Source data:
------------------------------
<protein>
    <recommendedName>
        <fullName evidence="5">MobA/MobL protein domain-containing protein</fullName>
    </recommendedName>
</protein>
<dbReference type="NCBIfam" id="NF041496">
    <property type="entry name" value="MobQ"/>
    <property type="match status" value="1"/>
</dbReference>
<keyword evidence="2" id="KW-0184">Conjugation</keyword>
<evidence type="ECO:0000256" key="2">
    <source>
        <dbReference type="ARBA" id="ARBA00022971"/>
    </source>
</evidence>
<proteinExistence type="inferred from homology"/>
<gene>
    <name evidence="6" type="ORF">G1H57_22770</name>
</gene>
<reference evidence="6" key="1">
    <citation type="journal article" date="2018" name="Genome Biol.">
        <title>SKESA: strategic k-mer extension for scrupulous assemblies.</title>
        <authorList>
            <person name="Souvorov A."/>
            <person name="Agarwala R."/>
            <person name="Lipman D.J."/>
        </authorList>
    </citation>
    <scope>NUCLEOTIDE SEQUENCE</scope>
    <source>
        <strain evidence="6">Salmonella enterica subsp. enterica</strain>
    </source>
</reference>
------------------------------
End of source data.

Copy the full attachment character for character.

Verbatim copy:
<protein>
    <recommendedName>
        <fullName evidence="5">MobA/MobL protein domain-containing protein</fullName>
    </recommendedName>
</protein>
<dbReference type="NCBIfam" id="NF041496">
    <property type="entry name" value="MobQ"/>
    <property type="match status" value="1"/>
</dbReference>
<keyword evidence="2" id="KW-0184">Conjugation</keyword>
<evidence type="ECO:0000256" key="2">
    <source>
        <dbReference type="ARBA" id="ARBA00022971"/>
    </source>
</evidence>
<proteinExistence type="inferred from homology"/>
<gene>
    <name evidence="6" type="ORF">G1H57_22770</name>
</gene>
<reference evidence="6" key="1">
    <citation type="journal article" date="2018" name="Genome Biol.">
        <title>SKESA: strategic k-mer extension for scrupulous assemblies.</title>
        <authorList>
            <person name="Souvorov A."/>
            <person name="Agarwala R."/>
            <person name="Lipman D.J."/>
        </authorList>
    </citation>
    <scope>NUCLEOTIDE SEQUENCE</scope>
    <source>
        <strain evidence="6">Salmonella enterica subsp. enterica</strain>
    </source>
</reference>